Toronto is moving to a tighter, more targeted vaccine strategy in the coming weeks — away from mass clinics in arenas and community centres to mobile teams bringing doses directly to residents.
The city will close five of its nine clinics on Aug. 22 and redeploy 700 staff to 17 "hyper-local" mobile clinics, in addition to the five currently operating, said Medical Officer of Health Dr. Eileen de Villa at the city's final COVID-19 update news conference on Wednesday.
"This will allow us to bring vaccines directly into workplaces and into communities and organizations who are experiencing low vaccine uptake," de Villa said.
It's the right plan as hundreds of thousands of people remain without their first dose, says Dr. Andrew Boozary, the executive director of the University Health Network Social Medicine program.
"We saw early on there was this massive mismatch between the fires that were happening with COVID and where there was vaccine access," Boozary said. "This is really about how to remove some of those barriers.
"I think if that stays as a hyperfocus, it will not just have benefits for certain communities. It actually will have much broader impacts for all of us, especially coming into the fall."
'Bring the vaccine to them'
Neighbourhoods in Toronto's northwest corner have some of the lowest vaccination rates, according to city data released Friday. For example, just 52 per cent of adults in Elms-Old Rexdale have both doses, compared to the city-wide average of 71 per cent.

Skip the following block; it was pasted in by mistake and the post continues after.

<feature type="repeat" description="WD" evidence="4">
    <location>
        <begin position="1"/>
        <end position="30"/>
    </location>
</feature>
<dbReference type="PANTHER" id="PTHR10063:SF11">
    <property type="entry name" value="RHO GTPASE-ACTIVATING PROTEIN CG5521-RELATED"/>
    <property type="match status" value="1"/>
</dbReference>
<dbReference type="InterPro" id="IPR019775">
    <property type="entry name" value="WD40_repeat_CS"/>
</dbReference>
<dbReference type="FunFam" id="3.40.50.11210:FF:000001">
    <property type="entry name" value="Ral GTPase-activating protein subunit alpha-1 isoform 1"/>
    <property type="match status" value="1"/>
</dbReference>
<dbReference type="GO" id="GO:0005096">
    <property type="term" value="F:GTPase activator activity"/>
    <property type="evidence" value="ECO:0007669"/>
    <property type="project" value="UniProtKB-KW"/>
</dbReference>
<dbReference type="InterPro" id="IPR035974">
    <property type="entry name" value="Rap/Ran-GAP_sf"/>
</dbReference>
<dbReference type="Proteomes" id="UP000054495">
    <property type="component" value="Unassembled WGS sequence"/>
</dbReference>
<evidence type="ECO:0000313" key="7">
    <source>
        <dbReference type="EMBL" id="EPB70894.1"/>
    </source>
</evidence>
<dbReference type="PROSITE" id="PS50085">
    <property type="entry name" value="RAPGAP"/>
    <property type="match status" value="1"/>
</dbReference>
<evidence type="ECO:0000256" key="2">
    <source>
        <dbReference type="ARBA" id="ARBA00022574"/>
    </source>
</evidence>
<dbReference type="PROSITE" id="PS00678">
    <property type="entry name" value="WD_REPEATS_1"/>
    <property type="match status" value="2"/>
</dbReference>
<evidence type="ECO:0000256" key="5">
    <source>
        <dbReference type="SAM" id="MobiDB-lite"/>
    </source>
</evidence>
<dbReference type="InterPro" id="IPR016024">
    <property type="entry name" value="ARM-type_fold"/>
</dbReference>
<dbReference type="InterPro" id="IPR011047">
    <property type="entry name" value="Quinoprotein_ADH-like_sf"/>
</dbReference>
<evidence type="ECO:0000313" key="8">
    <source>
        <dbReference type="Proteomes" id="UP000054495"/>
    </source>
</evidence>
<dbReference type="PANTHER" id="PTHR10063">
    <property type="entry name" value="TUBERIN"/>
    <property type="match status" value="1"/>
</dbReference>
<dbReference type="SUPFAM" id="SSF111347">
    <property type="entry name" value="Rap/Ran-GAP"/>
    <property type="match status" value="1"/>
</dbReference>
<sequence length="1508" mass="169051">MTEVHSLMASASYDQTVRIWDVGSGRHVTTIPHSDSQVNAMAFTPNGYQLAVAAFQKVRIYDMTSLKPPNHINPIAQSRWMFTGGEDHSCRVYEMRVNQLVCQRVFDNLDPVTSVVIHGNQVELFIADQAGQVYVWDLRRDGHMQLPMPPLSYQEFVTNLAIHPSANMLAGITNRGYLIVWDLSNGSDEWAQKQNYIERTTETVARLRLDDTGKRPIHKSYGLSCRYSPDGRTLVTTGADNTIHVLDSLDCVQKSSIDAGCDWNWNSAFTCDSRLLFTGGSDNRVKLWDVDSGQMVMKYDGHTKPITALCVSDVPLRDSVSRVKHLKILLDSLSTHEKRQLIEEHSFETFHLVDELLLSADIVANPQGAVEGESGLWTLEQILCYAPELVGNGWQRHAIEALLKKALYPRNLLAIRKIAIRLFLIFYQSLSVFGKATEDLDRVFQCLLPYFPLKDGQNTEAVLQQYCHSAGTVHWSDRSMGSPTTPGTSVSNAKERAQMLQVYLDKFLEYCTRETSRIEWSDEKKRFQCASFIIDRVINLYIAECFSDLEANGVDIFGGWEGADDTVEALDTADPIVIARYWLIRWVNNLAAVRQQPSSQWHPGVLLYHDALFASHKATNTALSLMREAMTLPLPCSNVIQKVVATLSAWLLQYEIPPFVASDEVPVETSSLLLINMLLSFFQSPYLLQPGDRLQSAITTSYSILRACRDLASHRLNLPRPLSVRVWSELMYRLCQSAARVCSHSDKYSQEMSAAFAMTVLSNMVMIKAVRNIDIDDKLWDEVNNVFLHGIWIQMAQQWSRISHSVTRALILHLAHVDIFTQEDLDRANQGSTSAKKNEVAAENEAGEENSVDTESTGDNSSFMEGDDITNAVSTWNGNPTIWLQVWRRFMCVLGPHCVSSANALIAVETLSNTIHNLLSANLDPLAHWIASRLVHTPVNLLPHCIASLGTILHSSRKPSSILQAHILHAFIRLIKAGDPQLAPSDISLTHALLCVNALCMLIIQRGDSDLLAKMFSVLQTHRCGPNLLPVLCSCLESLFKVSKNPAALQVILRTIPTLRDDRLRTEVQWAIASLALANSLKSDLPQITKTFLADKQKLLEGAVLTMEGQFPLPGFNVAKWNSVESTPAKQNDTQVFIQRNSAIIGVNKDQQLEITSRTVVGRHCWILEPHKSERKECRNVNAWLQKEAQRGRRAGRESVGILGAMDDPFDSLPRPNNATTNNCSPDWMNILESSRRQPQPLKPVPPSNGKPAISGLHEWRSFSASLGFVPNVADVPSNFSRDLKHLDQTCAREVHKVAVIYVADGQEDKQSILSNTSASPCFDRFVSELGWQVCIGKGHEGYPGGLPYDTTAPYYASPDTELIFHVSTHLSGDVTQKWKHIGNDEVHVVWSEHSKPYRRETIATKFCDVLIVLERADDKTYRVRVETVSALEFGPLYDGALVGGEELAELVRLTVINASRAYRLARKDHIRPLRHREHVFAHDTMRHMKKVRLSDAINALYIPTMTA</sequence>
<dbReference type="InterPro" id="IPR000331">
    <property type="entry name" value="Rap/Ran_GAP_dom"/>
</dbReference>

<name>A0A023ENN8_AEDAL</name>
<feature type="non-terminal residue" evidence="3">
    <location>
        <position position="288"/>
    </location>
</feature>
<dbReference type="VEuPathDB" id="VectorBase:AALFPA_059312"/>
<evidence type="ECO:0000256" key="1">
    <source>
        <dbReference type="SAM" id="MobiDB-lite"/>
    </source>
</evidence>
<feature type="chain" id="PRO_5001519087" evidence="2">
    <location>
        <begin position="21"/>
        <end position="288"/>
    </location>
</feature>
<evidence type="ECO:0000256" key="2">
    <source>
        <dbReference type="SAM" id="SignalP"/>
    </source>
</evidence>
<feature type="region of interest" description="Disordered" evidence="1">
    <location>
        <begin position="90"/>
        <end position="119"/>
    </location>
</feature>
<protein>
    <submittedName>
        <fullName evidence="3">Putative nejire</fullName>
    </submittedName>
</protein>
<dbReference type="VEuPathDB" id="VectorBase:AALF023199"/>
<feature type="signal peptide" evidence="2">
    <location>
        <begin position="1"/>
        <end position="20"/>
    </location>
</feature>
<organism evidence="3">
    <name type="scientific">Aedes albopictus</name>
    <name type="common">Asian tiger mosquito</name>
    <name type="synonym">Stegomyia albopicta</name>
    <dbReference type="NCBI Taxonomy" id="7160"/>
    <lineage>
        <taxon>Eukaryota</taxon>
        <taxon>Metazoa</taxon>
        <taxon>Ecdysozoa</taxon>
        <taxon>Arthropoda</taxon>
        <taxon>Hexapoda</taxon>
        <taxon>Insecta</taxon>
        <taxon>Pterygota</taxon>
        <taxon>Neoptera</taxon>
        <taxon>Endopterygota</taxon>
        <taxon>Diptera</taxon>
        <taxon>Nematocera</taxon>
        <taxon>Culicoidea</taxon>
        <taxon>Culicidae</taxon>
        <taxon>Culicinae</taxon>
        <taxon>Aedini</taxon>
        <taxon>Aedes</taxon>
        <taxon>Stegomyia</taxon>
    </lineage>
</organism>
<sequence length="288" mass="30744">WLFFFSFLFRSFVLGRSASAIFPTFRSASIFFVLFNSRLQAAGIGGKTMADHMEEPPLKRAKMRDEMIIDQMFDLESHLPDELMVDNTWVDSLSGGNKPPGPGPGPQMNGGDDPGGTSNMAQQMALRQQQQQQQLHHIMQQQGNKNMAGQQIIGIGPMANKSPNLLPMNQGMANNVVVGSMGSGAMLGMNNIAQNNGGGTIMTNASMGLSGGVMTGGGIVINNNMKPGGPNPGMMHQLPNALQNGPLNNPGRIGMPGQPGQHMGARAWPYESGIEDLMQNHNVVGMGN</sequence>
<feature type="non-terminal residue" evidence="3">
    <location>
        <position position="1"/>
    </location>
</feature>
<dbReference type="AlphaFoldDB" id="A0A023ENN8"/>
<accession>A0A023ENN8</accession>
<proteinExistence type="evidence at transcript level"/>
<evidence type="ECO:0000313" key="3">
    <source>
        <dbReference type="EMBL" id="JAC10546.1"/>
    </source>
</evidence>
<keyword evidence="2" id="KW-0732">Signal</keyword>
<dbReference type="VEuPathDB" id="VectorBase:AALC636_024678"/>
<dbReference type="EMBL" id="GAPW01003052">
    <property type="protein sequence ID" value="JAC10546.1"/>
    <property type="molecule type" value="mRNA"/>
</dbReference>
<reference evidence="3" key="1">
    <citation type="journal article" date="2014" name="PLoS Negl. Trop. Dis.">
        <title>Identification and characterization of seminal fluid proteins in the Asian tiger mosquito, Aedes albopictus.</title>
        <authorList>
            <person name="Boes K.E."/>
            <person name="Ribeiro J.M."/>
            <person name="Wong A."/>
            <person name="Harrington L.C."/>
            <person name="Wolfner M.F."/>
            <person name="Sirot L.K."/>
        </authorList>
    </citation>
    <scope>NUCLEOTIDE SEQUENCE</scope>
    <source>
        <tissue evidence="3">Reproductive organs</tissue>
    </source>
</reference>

Toronto Public Health said it will shut down two mass clinics that served those neighbourhoods — the Carmine Stefano Community Centre and Toronto Congress Centre — in part because of declining demand, despite lagging vaccination rates.
Michelle Dagnino, executive director at Jane/Finch Community and Family Centre, said these types of clinics missed the mark for many in the Black Creek and Rexdale neighbourhoods.
Some residents with language barriers or without Internet access struggle to book appointments online or don't trust the health-care system. Others may not have access to transit, cars or be able to afford paid ride services, Dagnino said.
Many residents have also continued to go into work during the pandemic, said Dagnino. That's why paid time off and making vaccines available at workplaces are crucial to getting people vaccinated, she said.
"If people can't get to the vaccine, you bring the vaccine to them," she said.
Mobile clinics have already been successful in Jane-Finch, Black Creek and Rexdale, she added.
"This shift is important when thinking about vaccine equity and will ensure that more communities will see an uptake in vaccination rates," Dagnino said.
Kids need to feel urgency
Kids continue to lag behind the city's average as well, with only 57 per cent of 12 to 17 olds having gotten both doses.
While that rate remains low, the city has been doing a good job getting first doses to this age group (75 per cent) compared to other Ontario municipalities, said Dr. Barry Pakes, a public health professor at the University of Toronto.
But for kids to be safe this fall, "There's no question, before school we need to get that [number] significantly higher," Pakes said.
The key to getting more kids vaccinated is to create a sense of urgency as the school year approaches, even if it is only halfway through summer break, he said.
Pakes said the messaging to kids has to be: "If you want to be back to normal, if you want to do your extracurriculars, that's what you need to do."
And to parents: "If you don't want your kid home on virtual school, and just for your kid's wellbeing, they need to understand this is something they need to do."
When the province releases its back-to-school guidelines for the fall, that may spur kids and parents into action, Pakes said.